With Mardi Gras effectively cancelled due to the coronavirus, New Orleans residents have been adorning their homes with “house floats” to get in the spirit.
READ MORE: February 16 is Fat Tuesday, which literally translates to "Mardi Gras." For Catholics in many parts of the world, the day represents one final celebration before the more solemn six-week period known as Lent.
Perhaps no place in the world celebrates the day more raucously than New Orleans. In a normal year, you'd find Mardi Gras Indians like Hartley with their elaborate suits made of beads, feathers and sequins. You'd find colorful, thematic floats the size of small buildings rumbling down oak-lined avenues as masked "Krewe" members toss beads, cups, decorative coins (and just about everything else you can or can't imagine) to hundreds of thousands of screaming, costumed onlookers packed on the street.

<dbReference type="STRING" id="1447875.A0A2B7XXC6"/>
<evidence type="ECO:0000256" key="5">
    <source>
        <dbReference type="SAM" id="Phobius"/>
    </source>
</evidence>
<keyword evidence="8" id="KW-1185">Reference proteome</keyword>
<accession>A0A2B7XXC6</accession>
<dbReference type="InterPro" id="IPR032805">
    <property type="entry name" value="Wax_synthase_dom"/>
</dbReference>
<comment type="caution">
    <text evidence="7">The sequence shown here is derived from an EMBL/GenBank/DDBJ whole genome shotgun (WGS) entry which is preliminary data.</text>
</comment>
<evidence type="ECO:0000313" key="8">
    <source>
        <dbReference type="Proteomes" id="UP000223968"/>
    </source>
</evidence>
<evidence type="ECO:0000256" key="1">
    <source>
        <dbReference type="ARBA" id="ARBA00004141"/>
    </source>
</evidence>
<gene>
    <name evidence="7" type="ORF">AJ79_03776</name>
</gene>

You'd see and hear dozens of marching bands high stepping behind the floats, and you'd be delighted by a smattering of dance krewes — comprised of members of all ages and skill levels — with playful and often sexually suggestive names.
The COVID-19 pandemic has put all of that on pause, to the sorrow of countless locals.